Software-Based Three-Dimensional Surface Imaging and Scanning in Plastic Surgery

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I greatly enjoyed the informative and well-written article by Weissler et al. entitled “The Evolution of Photography and Three-Dimensional Imaging in Plastic Surgery.”1 The authors helpfully outline clinically meaningful applications of three-dimensional photography in plastic surgery, and discuss the use of specialized photographic equipment designed to capture these images.
The authors raise the issue of cost, noting that the expense of three-dimensional capture systems is one of the greatest barriers to the widespread adoption of this technology. They highlight the availability of several capture systems ranging in cost from $1000 to $30,000.
An important addition to this range of options is newly available software that generates three-dimensional images using stereophotogrammetry from a series of photographs captured by any camera or smartphone. No specialized equipment is required, because the software is able to generate a robust three-dimensional image from a series of several dozen to several hundred still images taken at various angles. By relying on triangulation,2 a true three-dimensional mesh can be created without additional hardware.
ReCap 360 (Autodesk, Inc., San Rafael, Calif.), a free cloud-based image processing system, was used to perform a sample three-dimensional reconstruction using a series of 64 facial images taken with an iPhone (Apple, Inc., Cupertino, Calif.). Ideally, photographs at several heights are captured with a minimum of 40 percent overlap. Depending on the number of images used to create the model, a full 360-degree, three-dimensional, photorealistic model can be created (Fig. 1). (See Video, Supplemental Digital Content 1, which shows a three-dimensional video recreation captured using passive software-based stereophotogrammetry that requires no specialized equipment, http://links.lww.com/PRS/C613.)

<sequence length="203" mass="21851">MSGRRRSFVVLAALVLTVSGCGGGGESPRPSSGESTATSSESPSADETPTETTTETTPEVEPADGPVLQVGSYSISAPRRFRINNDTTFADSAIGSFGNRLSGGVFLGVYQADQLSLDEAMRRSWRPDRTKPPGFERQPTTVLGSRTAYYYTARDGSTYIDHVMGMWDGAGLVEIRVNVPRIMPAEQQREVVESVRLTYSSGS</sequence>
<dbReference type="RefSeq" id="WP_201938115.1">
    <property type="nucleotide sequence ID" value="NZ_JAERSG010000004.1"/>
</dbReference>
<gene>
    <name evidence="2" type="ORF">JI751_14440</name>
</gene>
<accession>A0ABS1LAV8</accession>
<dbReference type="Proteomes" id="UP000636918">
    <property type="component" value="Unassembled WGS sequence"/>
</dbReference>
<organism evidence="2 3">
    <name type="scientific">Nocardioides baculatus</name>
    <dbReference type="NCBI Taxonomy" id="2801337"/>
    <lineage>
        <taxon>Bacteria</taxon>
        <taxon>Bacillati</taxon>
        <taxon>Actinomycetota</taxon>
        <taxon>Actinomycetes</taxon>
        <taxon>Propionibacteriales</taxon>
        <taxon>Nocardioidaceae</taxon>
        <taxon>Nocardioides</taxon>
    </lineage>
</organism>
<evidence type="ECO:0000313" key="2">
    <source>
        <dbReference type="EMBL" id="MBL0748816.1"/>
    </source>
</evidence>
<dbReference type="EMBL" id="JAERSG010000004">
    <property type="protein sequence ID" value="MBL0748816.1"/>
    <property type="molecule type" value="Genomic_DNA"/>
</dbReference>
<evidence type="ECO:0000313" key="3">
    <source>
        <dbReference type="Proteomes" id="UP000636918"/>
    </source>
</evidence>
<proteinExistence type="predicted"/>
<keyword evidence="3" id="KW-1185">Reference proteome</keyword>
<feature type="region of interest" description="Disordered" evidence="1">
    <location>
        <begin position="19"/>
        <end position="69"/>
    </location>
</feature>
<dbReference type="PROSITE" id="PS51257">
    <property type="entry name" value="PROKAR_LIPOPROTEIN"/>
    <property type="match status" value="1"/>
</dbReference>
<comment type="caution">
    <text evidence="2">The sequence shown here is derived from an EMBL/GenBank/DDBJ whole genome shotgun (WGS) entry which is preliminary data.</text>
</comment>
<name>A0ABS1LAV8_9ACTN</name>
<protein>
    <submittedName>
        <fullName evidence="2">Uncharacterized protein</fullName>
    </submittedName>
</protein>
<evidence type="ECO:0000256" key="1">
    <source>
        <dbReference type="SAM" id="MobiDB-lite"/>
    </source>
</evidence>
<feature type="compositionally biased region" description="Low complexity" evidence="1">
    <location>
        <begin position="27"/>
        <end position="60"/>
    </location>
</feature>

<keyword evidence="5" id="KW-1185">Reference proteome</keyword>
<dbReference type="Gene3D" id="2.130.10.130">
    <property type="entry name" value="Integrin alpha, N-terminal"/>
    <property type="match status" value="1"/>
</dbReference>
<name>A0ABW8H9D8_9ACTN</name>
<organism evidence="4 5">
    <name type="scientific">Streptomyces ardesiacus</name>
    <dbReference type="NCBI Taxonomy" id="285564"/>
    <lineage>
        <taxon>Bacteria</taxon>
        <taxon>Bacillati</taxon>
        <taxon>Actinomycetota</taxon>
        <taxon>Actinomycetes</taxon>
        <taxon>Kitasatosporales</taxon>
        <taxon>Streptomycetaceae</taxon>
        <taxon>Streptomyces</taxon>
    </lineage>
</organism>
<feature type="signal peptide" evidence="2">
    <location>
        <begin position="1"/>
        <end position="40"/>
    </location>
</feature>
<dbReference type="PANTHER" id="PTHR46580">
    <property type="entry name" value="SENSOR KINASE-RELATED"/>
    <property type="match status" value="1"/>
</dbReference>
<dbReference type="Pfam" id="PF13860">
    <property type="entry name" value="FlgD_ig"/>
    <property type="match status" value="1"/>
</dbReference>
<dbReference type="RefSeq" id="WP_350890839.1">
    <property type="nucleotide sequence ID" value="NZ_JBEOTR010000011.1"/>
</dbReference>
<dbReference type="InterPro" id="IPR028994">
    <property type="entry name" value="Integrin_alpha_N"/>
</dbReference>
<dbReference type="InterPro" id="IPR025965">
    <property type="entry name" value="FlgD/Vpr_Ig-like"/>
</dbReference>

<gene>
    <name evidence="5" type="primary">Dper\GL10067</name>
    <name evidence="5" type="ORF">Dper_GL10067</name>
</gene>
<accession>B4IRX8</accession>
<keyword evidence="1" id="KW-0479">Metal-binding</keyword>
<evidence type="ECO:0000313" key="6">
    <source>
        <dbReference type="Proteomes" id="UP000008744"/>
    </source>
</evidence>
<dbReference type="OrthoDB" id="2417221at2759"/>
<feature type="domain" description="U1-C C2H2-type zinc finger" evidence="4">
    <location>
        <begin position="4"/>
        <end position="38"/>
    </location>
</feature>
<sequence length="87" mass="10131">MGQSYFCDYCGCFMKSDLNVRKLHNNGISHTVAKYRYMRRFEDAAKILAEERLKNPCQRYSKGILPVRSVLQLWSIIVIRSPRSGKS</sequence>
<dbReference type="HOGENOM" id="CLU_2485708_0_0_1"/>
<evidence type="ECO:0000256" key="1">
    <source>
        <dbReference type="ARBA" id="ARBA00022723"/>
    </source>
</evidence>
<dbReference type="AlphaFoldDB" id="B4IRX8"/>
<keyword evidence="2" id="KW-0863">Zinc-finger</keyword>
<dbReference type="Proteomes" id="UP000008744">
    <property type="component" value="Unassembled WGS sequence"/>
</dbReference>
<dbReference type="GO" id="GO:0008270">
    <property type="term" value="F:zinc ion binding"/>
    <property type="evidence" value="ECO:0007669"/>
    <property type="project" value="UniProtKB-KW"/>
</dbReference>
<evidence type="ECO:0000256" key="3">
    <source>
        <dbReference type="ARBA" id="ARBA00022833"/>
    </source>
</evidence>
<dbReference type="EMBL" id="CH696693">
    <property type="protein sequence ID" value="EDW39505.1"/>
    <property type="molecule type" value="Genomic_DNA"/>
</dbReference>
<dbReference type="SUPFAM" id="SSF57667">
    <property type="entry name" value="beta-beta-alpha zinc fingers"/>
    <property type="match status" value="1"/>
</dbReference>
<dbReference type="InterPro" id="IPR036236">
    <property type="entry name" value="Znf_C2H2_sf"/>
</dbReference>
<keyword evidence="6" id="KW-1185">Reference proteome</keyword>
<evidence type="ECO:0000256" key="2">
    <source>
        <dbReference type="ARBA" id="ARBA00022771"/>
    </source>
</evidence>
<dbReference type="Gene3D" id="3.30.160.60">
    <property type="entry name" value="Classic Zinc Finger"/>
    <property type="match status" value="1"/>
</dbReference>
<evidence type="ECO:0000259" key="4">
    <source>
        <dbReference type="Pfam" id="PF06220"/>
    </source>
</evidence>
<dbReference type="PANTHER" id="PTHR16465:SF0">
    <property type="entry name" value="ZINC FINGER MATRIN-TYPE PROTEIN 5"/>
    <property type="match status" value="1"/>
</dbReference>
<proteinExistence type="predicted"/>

The fidelity of the three-dimensional image created with this system is outstanding, as the sample scan yielded 913,795 vertices, which compares favorably to the resolution of scans created using structured light sensors.3 Another advantage of software-based stereophotogrammetry is its portability. Because no special equipment is needed, surgeons can use this technology in satellite clinics and when working in medically underserved areas. With minimal training, patients may be able to capture image sets of sufficient quality to permit remote analysis by their surgeons.
Limitations of a cloud-based approach include possible privacy concerns and the unpredictable time required for scan processing because of queuing, which varies based on server availability and load. Both of these concerns may be entirely mitigated by using local computer-based software for rendering such as ReMake (Autodesk), which is available in both free and paid versions. Software-based passive stereophotogrammetry provides an essentially free option to surgeons interested in incorporating three-dimensional imaging, and future software development and workflow optimization may make these systems even more useful, permitting broader adoption of three-dimensional imaging in plastic surgery.
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